This year was Kennedy’s term, partly because he is more moderate than his colleagues on both the left and the right, but also because he holds “a combination of views that are idiosyncratic,” said Richard Garnett, a Notre Dame law professor.

The Supreme Court’s 2012-2013 term made history by striking down key elements of the Voting Rights Act and the Defense of Marriage Act, both in 5 to 4 decisions. See how agreement on the court breaks down in this interactive graphic.

They include a strong belief in state’s rights, an aversion to racial classifications and a somewhat libertarian view on issues of privacy, Garnett said. Kennedy has written the court’s most important gay rights decisions. That jurisprudence fit perfectly with the civil rights cases that ended up this year on the court’s docket.

In the three major cases that ended the court’s term — affirmative action in higher education, the Voting Rights Act and the Defense of Marriage Act — Kennedy was the only justice in the majority each time.

It’s a role he is eager to play.

“Justice Kennedy believes the court is the exclusive arbitrator of the Constitution,” said Walter Dellinger, a lawyer who served in the solicitor general’s office.

A line in Kennedy’s majority opinion in the DOMA case, saying the court must decide the case because of its “primary role in determining the constitutionality of a law,” drew scorn from a dissenting Justice Antonin Scalia.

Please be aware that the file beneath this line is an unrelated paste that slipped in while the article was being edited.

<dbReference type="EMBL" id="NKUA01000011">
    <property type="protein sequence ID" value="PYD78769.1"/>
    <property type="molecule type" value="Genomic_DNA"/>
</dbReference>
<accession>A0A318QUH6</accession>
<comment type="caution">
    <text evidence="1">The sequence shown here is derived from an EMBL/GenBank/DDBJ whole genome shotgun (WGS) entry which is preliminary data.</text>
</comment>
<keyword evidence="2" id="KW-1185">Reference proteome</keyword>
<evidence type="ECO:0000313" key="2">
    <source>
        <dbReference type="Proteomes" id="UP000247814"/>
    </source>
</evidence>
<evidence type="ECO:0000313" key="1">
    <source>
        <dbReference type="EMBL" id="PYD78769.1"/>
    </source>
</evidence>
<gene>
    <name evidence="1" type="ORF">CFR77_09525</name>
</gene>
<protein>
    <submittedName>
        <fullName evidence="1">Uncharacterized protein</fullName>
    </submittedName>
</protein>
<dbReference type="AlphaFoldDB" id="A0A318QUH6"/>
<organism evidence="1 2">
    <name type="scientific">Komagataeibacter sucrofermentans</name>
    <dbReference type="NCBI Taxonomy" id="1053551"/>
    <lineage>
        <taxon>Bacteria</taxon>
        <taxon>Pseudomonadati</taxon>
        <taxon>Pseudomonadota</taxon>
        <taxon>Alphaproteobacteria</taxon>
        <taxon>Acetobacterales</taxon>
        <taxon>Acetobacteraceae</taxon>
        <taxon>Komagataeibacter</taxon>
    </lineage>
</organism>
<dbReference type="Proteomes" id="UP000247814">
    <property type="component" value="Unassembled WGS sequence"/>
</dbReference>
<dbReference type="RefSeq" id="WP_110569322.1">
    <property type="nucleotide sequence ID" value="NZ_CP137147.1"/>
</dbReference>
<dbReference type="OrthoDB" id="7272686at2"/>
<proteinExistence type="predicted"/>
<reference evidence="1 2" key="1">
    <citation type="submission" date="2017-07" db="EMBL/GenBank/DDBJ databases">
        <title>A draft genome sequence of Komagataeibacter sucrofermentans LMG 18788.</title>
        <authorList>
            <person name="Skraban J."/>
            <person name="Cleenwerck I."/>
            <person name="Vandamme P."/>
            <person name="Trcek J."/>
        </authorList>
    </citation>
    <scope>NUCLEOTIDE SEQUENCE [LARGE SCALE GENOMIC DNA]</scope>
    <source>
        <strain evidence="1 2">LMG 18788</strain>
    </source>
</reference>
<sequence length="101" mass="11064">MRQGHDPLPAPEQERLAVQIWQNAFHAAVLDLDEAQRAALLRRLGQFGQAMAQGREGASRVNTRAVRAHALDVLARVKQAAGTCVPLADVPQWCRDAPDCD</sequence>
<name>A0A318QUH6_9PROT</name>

“It is an assertion of judicial supremacy over the people’s Representatives in Congress and the Executive,” Scalia wrote. “It envisions a Supreme Court standing (or rather enthroned) at the apex of government, empowered to decide all constitutional questions, always and everywhere ‘primary’ in its role.”

Such concerns rang hollow to the court’s liberals, who were on the losing side in the voting rights case. They said that Kennedy and the right trampled over the 15th Amendment’s command that Congress pass laws protecting minority voting rights, and that the court should defer to that judgment.

“Where is the court’s usual restraint?” asked Justice Ruth Bader Ginsburg.

Roberts’s function

But that is where Roberts played a key role, one that he seemed to have set up earlier in his tenure.